In the 1930s, many of the schools that participated in the Eight-Year Study of the Progressive Education Association (Aikin 1942) adopted critical thinking as an educational goal, for whose achievement the study’s Evaluation Staff developed tests (Smith, Tyler, & Evaluation Staff 1942).
Glaser (1941) showed experimentally that it was possible to improve the critical thinking of high school students.
My mind went back to the subway express as quicker than the elevated; furthermore, I remembered that it went nearer than the elevated to the part of 124th Street I wished to reach, so that time would be saved at the end of the journey.
I concluded in favor of the subway, and reached my destination by one o’clock.” (Dewey 1910: 68-69; 1933: 91-92) : “Projecting nearly horizontally from the upper deck of the ferryboat on which I daily cross the river is a long white pole, having a gilded ball at its tip.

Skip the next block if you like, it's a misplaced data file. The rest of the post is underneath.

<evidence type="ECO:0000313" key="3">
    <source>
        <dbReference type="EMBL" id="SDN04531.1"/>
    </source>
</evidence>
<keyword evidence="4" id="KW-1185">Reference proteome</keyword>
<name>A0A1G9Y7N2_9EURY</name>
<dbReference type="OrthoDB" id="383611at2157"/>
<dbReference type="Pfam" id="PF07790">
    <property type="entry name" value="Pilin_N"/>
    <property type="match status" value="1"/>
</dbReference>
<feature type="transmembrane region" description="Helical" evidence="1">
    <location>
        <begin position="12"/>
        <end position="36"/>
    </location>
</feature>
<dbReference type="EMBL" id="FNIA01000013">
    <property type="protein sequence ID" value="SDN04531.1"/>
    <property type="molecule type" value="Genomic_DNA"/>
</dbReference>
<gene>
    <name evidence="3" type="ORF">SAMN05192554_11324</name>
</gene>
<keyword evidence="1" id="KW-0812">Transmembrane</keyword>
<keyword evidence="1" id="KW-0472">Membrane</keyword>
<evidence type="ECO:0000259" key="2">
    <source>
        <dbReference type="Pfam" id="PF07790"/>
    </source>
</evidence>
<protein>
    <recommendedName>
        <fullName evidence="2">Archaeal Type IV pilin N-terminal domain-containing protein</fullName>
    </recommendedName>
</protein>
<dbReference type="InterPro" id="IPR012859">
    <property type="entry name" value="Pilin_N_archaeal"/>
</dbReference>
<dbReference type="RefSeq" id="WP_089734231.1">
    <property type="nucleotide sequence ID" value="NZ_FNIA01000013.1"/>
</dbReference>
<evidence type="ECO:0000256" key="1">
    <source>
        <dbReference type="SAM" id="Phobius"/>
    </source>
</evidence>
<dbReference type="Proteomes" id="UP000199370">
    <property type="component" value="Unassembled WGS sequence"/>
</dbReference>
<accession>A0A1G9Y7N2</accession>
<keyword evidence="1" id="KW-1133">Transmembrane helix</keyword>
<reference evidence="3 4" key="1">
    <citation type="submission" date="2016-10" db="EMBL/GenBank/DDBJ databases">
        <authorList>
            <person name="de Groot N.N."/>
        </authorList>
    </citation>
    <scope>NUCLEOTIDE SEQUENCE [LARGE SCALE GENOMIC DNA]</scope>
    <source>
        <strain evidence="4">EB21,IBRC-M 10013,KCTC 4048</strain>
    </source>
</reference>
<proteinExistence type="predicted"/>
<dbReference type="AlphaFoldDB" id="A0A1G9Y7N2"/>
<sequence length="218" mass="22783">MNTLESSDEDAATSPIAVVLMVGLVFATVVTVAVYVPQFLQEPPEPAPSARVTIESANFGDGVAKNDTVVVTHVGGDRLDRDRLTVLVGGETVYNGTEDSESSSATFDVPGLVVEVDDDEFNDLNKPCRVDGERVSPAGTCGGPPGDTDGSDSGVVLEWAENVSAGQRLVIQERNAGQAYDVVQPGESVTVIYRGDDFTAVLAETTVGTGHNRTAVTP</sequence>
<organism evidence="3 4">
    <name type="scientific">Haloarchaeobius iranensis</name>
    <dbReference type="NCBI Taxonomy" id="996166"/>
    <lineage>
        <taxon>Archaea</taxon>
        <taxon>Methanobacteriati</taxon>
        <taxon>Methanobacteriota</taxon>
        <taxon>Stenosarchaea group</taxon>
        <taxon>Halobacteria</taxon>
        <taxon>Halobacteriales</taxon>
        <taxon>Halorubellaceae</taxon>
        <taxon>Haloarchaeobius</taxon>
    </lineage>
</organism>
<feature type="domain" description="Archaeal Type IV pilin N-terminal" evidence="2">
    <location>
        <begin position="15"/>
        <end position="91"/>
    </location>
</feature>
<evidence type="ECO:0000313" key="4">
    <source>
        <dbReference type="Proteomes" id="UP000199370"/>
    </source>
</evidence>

“Critical thinkers” have the dispositions and abilities that lead them to think critically when appropriate.
The abilities can be identified directly; the dispositions indirectly, by considering what factors contribute to or impede exercise of the abilities.
Also since 1980, the state university system in California has required all undergraduate students to take a critical thinking course.
Since 1983, the Association for Informal Logic and Critical Thinking has sponsored sessions in conjunction with the divisional meetings of the American Philosophical Association (APA).
In 1987, the APA’s Committee on Pre-College Philosophy commissioned a consensus statement on critical thinking for purposes of educational assessment and instruction (Facione 1990a).
Researchers have developed standardized tests of critical thinking abilities and dispositions; for details, see the Supplement on Assessment.